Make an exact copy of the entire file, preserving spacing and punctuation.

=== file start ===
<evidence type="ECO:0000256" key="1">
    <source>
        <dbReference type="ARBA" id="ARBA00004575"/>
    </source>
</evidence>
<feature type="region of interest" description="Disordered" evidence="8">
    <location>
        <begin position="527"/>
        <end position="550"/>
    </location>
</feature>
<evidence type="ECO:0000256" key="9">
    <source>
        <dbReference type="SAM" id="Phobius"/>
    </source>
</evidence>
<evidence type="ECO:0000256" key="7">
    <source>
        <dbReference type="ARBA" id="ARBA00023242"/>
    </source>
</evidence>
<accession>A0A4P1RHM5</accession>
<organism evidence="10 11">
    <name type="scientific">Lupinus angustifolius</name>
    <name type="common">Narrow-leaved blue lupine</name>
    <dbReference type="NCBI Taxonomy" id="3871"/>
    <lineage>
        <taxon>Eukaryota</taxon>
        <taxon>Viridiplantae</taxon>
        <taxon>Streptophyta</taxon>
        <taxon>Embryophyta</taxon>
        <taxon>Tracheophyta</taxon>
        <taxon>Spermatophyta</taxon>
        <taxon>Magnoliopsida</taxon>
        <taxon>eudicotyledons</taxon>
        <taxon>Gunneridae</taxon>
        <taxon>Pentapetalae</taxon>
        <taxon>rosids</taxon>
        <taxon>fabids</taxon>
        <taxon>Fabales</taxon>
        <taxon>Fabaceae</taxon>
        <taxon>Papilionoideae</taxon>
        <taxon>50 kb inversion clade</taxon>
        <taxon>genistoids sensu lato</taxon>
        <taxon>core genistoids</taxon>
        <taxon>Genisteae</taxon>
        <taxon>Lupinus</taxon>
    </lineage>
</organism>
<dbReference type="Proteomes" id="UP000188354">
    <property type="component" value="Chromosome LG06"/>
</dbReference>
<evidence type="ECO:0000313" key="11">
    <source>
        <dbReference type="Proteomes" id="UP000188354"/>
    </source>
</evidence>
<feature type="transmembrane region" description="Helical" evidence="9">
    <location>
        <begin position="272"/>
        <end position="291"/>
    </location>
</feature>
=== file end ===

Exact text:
<evidence type="ECO:0000256" key="1">
    <source>
        <dbReference type="ARBA" id="ARBA00004575"/>
    </source>
</evidence>
<feature type="region of interest" description="Disordered" evidence="8">
    <location>
        <begin position="527"/>
        <end position="550"/>
    </location>
</feature>
<evidence type="ECO:0000256" key="9">
    <source>
        <dbReference type="SAM" id="Phobius"/>
    </source>
</evidence>
<evidence type="ECO:0000256" key="7">
    <source>
        <dbReference type="ARBA" id="ARBA00023242"/>
    </source>
</evidence>
<accession>A0A4P1RHM5</accession>
<organism evidence="10 11">
    <name type="scientific">Lupinus angustifolius</name>
    <name type="common">Narrow-leaved blue lupine</name>
    <dbReference type="NCBI Taxonomy" id="3871"/>
    <lineage>
        <taxon>Eukaryota</taxon>
        <taxon>Viridiplantae</taxon>
        <taxon>Streptophyta</taxon>
        <taxon>Embryophyta</taxon>
        <taxon>Tracheophyta</taxon>
        <taxon>Spermatophyta</taxon>
        <taxon>Magnoliopsida</taxon>
        <taxon>eudicotyledons</taxon>
        <taxon>Gunneridae</taxon>
        <taxon>Pentapetalae</taxon>
        <taxon>rosids</taxon>
        <taxon>fabids</taxon>
        <taxon>Fabales</taxon>
        <taxon>Fabaceae</taxon>
        <taxon>Papilionoideae</taxon>
        <taxon>50 kb inversion clade</taxon>
        <taxon>genistoids sensu lato</taxon>
        <taxon>core genistoids</taxon>
        <taxon>Genisteae</taxon>
        <taxon>Lupinus</taxon>
    </lineage>
</organism>
<dbReference type="Proteomes" id="UP000188354">
    <property type="component" value="Chromosome LG06"/>
</dbReference>
<evidence type="ECO:0000313" key="11">
    <source>
        <dbReference type="Proteomes" id="UP000188354"/>
    </source>
</evidence>
<feature type="transmembrane region" description="Helical" evidence="9">
    <location>
        <begin position="272"/>
        <end position="291"/>
    </location>
</feature>